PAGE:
We must do things right

BY: Daily Graphic
 Quality Bus System
Quality Bus System

Government undertake social intervention programmes as one of the means to cushion the masses against difficult economic conditions.

Due to the impact of global prices of crude oil and other petroleum products on the cost of transportation in the country, governments, past and present, have always endeavoured to introduce interventions by providing public buses to help the people commute from one place to another at a lower cost, compared with what they would have paid under normal market conditions.

We have seen the Omnibus Services Authority (OSA), the City Express and the Metro Mass Transit, all of which were meant to ease the burden of cost of transportation, collapse.

The recent introduction, the Quality Bus System (QBS), popularly known as Aayalolo, is gradually moving towards that fate. Recently, there was a halt in the operations of Aayalolo as a result of what officials described as technical hitches.

The operator of the buses, the Greater Accra Passenger Transport Executive (GAPTE), sent text and Whatsapp messages  to its patrons around 3.50 p.m.

 on Thursday, October 25, 2018, saying that its services would not be available in the evening from Tudu in Accra to various locations in the city following the technical hitches.

It promised to inform passengers about the resumption of service when the anomaly had been resolved by its technicians.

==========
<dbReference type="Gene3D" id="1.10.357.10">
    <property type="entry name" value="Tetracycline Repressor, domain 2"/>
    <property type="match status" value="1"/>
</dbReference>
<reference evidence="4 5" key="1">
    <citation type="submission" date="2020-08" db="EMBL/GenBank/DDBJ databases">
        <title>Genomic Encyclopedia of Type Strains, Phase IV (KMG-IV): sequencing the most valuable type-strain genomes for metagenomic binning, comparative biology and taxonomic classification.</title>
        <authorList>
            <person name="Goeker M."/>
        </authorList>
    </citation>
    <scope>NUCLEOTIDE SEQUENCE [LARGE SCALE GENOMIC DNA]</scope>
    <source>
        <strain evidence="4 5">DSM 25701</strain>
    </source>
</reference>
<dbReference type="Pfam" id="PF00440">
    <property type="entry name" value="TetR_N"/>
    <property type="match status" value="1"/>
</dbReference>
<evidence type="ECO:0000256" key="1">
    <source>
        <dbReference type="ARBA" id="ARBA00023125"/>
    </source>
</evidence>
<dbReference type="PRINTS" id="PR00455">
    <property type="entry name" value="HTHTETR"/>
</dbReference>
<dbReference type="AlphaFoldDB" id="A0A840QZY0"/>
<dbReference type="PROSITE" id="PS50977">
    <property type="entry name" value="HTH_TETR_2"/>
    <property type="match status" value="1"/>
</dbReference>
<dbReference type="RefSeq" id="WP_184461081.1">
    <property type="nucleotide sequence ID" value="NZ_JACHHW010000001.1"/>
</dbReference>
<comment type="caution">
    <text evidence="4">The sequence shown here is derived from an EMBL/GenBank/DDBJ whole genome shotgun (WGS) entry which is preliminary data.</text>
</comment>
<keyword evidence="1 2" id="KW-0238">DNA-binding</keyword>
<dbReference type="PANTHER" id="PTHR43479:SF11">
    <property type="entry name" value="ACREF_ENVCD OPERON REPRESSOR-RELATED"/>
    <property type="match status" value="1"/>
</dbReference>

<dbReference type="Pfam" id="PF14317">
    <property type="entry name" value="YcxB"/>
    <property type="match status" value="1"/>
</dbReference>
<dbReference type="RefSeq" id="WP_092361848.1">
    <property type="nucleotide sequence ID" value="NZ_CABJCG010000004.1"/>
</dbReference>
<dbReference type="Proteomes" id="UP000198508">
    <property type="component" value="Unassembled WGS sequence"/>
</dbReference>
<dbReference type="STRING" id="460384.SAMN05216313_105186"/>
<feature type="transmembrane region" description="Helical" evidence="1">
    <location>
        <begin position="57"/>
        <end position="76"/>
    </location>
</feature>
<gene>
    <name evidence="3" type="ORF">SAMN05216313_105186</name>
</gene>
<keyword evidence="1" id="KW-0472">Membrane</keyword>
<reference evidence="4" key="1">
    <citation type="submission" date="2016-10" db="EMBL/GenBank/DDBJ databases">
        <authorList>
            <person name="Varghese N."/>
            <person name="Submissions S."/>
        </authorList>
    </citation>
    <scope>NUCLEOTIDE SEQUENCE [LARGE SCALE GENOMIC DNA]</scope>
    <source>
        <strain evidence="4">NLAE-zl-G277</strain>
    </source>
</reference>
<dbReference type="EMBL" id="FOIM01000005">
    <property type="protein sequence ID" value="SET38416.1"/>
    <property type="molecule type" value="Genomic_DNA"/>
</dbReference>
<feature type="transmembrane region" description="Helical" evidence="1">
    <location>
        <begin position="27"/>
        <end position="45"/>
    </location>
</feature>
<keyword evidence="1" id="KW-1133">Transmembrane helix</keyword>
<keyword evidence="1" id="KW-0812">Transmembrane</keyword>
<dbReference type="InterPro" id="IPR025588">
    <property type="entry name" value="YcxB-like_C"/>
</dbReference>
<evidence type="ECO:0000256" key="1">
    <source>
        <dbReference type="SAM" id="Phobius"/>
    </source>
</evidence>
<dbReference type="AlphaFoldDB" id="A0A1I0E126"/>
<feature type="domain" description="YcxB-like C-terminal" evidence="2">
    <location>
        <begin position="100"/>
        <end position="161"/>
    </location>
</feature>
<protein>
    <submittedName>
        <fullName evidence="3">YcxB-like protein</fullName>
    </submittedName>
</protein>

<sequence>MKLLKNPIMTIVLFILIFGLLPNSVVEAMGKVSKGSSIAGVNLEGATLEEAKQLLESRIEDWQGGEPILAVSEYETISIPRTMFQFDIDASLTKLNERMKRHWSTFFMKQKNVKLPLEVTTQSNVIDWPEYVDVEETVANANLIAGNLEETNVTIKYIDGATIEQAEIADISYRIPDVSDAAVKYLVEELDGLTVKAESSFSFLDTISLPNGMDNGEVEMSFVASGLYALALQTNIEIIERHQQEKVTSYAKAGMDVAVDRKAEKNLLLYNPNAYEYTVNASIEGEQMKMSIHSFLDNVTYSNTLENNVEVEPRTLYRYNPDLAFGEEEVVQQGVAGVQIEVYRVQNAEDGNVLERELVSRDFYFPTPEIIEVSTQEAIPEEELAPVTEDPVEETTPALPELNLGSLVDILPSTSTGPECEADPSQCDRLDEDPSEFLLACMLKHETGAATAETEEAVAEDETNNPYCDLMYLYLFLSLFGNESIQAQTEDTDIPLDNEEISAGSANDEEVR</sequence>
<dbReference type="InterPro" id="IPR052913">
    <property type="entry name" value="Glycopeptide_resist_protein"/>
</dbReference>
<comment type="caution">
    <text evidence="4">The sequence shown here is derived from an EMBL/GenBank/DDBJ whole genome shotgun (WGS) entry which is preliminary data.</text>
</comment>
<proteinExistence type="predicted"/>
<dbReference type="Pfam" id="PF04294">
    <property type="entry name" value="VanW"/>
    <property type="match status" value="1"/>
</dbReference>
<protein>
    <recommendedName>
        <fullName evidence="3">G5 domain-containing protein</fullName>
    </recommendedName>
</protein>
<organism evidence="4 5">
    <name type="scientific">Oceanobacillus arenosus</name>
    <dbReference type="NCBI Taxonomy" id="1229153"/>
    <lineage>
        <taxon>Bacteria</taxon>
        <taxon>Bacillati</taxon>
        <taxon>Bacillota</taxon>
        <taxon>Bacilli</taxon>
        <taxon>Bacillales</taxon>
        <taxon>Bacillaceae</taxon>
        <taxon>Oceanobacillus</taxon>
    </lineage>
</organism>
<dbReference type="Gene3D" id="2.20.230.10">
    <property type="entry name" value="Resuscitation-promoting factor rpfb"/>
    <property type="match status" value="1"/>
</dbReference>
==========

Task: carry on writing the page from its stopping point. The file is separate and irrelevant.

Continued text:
But over a week after that, the bus services are yet to resume, leaving passengers frustrated.

For many traders and workers living at Amasaman and its environs who rely on the Accra-Nsawam train to commute to and from the Central Business District before it was shut down, Aayalolo became a reliable substitute, and with the buses grounded temporarily, their journey has become more difficult.

The sudden turn of events regarding the operations of the QBS is unfortunate because of the impact it has on those who relied on it.
It has become obvious, from the Daily Graphic’s observation, that most of these interventions are not well planned before they are executed.

It seems there was no proper due diligence done in terms of having a reliable source of funding to subsidise the operations of the company for the running of the buses before they were procured.

Elsewhere across the world, these services are provided with well-budgeted funds from the taxpayer and they run without any halt in service.

Aside from the buses, the state has also spent a lot of money to create dedicated lanes for the buses but the lanes are used by unauthorised vehicles, thereby obstructing the free flow of service by the operators of the buses.

In places such as Ikeja in Lagos, Nigeria, dedicated bus lanes have been provided and these are policed constantly using CCTV cameras or patrol teams which constantly move around to arrest recalcitrant drivers who use the bus lanes.

In Ghana, the situation is different. The authorities who should know better are the ones who flout the rules and, in the end, others join in, making useless the essence of creating dedicated lanes to ensure the fast movement of the buses.

The Daily Graphic finds it unfortunate that after spending millions of Ghana cedis to acquire these buses, they have been left at the mercy of the weather, while many commuters struggle day and night to find commercial vehicles to get home.

It is our hope that the government will reconsider the model again and ensure that the service is restored in the best interest of the public. We cannot allow the investment made to go waste.

 We should not allow the many men and women who gained employment from the service sit at home without jobs.

Once it works somewhere else, it can work in Ghana, but only if all of us become responsible and ensure that we do what is right.

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